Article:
The spectacle of the final battle was a little disappointing. Despite all the sound and fury, quick cutting and gimmicky window dressing (see: the allegedly “Because it’s cool!” thing of anti-gravity bullets that sent dead Observers ascending into the heavens), Fringe couldn't quote disguise the limitations of its reduced season resources. It was a budget Ragnarok.
We also had to wait out the bogus suspense of September trying to take Walter’s place as a sacrifice to the gods of paradox. I loved and understood the reason we got for why this wasn’t the plan all along: Even though September has technically sired The Observer Child from his genetic material, he was biologically unequipped to emotionally reciprocate Michael’s love and emotionally nurture him. In other words: He couldn’t be the father that the boy needed. But that was 21 years ago. He was Donald now. A rehumanized Observer. More, the example of Walter’s love for Peter and his relationship with Peter had inspired him and helped change him. Donald wanted to be the one who took Michael into the future. He wanted to be his father. He wanted the boy to know that he loved him and could love him. Walter conceded the role…
But I never believed Walter wouldn't be the one to cross the threshold with Michael. Walter’s need to atone for past sins was the narrative backbone of this series. It was, in many ways, the only story the series had an obligation to satisfy. “Enemy of Fate” tried to tell us that Walter no longer needed to feel this way -- you proved yourself a long time ago, my friend -- and I think that’s correct. Regardless, I think the triumph of Walter’s salvation is that it made him into a man who was committed to the ongoing, never-ending work of redeeming the world, regardless of his complicity. This all to say: Walter was going to be The Sacrifice, it was obvious the story was going to make that happen, and so Donald’s death was telegraphed. I didn't like the way he went down. Shot in the back while making a break for the wormhole portal? I wished for more heroism. Nonetheless: We felt it. The Observer Child took a moment to hold vigil for his fallen father by taking the “Greensleeves”/”What Child Is This?” music box and playing September’s soul out. Touching.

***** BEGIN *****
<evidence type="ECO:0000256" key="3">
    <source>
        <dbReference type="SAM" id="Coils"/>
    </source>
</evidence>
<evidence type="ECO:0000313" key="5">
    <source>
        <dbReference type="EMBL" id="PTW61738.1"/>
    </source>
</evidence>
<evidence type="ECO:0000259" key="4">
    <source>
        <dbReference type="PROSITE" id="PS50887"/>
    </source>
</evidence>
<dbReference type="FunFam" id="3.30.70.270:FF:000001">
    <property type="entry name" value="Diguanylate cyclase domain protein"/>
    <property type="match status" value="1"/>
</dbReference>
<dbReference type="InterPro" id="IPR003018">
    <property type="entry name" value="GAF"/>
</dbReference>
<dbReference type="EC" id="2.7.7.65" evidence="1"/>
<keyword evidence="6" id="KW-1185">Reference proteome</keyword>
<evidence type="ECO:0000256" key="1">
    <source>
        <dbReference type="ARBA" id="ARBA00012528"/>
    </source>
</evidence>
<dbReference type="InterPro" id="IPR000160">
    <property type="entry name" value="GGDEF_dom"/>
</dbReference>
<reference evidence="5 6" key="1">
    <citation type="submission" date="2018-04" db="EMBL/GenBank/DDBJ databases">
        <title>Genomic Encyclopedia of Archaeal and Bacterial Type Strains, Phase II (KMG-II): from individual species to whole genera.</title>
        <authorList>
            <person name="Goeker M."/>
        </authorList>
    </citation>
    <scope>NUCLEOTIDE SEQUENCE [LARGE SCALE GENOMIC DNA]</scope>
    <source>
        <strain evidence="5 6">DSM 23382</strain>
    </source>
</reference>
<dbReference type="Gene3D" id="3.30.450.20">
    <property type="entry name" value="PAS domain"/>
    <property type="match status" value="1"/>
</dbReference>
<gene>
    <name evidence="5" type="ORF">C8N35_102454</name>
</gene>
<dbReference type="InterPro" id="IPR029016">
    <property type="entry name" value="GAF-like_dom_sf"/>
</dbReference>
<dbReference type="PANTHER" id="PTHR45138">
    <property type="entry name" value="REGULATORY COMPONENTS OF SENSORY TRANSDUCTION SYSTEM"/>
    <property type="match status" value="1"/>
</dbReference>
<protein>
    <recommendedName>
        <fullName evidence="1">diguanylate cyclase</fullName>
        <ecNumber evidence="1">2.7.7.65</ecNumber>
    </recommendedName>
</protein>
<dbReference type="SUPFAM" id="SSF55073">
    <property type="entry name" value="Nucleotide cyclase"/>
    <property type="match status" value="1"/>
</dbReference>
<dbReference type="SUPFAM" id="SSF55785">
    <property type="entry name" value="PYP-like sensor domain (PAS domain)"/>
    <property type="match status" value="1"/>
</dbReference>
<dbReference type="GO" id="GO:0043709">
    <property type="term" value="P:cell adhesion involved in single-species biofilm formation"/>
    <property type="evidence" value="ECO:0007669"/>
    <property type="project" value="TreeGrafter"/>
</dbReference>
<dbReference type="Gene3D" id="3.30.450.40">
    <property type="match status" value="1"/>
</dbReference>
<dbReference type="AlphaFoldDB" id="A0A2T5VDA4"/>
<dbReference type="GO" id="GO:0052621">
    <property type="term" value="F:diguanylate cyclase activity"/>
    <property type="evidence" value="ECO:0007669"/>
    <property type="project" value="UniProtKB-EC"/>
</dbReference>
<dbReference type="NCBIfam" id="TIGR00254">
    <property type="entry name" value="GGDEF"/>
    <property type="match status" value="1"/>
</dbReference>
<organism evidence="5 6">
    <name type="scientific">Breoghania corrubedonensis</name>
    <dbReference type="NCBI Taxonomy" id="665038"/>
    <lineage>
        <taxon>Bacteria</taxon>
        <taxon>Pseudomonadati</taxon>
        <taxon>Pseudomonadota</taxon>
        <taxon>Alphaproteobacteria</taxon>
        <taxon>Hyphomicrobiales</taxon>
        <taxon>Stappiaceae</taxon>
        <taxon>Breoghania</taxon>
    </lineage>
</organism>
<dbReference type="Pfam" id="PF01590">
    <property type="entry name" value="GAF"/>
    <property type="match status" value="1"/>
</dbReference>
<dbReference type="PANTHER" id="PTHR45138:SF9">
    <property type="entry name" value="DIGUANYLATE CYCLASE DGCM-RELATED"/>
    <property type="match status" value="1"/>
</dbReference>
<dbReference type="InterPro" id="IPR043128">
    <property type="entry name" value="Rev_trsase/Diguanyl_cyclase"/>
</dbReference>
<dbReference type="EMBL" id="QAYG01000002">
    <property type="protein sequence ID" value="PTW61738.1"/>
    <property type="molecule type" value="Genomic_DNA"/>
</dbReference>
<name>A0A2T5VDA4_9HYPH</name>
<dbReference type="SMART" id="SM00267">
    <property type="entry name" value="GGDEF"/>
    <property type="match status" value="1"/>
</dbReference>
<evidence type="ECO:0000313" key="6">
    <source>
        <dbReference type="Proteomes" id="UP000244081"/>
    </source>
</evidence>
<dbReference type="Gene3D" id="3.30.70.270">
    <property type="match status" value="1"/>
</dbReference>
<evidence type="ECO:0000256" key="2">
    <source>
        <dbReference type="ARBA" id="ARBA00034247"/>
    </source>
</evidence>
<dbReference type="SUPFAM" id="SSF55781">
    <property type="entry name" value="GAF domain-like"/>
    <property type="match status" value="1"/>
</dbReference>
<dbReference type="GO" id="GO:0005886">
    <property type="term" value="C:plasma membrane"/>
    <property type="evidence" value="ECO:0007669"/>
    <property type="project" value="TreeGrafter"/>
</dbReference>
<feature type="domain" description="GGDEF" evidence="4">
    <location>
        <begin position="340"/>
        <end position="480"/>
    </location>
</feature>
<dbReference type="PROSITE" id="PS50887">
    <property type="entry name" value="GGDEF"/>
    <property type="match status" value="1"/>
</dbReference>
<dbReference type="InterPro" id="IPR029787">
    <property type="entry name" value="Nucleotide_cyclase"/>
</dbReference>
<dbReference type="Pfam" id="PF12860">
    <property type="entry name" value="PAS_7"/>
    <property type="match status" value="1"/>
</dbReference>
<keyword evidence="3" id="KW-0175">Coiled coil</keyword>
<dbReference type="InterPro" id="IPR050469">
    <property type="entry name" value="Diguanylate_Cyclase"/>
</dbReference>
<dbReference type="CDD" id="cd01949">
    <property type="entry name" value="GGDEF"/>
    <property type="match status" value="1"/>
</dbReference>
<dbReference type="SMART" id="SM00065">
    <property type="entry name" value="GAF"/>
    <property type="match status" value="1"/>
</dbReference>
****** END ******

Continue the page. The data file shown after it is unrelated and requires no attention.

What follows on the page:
We rode this wave of emotion into the inevitable last act, in which a redeemed mad man and an extraordinary little boy trekked into the future to save us from mechanical animal dehumanization. As Walter took the child by the hand, as he looked back at Olivia, as he received Peter’s love, and as he and Michael disappeared into Tomorrowland, the inspiring meaning of it all radiated through the crazy. “Destiny can be changed. But you have the will to change it, even if it requires sacrifice.” “It’s about changing fate. It’s about hope. Protecting our children.”
That sounds lovely.
The last moments of Fringe took us to back to the day in the park in 2015 when Peter and Olivia were enjoying a lazy sunshiney day with their daughter Etta In another timeline, this bright moment came to a dark end when The Observers invaded and Etta was taken from then. But this was a new timeline and different day, and so instead of losing their daughter, Peter and Olivia scooped her up and took her home. At long last, the girl would get that bath!
When they got home, Peter checked the mail. We saw one envelope topped with the line: “Thanks for your support!” (Hey, Fringe: You’re welcome.) We saw another envelope, addressed to Peter. We saw it was from Walter. We saw Peter’s brow wrinkle with confusion as he removed a folded piece of paper. We saw the drawing of white tulip, a complex Fringe symbol for hope, forgiveness, remembrance, and the permanence of the soul. This drawing – this piece of art, drawn by a time traveler – had been given to Walter, who no longer remembered the man due to his mad meddling with the timeline, and it arrived at a moment in his life when he needed it the most, when he thought he had lost his son forever. Now, Walter was giving it to his son, in advance of the grief Peter and Olivia and Etta were about to experience from learning that they had lost their father and grandfather forever, for reasons they would not understand, for reasons that would strike them as inexplicable.
But there is always a reason.
Peter looked at the white tulip. Confusion left his eyes. Something that looked like enlightenment dawned and locked into place. Did Peter remember? I think he did. But we’ll be debating the significance for a long time to come. One thing is for certain: I won't forget the last five years of Fringe. I’ve enjoyed covering the creative journey of this remarkable show since the beginning, and I am grateful for the honor of recapping it these past two seasons. Thank you for your readership, and your grace for my crazy. (And my typos!) It’s no easy thing following in the footsteps of Ken Tucker, who recapped Fringe during its first three seasons, who believed in the promise of Fringe even as it struggled to find its voice, who then articulated the artistic beauty of Fringe and its deep, valuable meanings more clearly than anyone I know. If you're feeling nostalgic, revisit his recapped work at this site, and definitely check out his last review of the series.
For one last time: The message board is yours.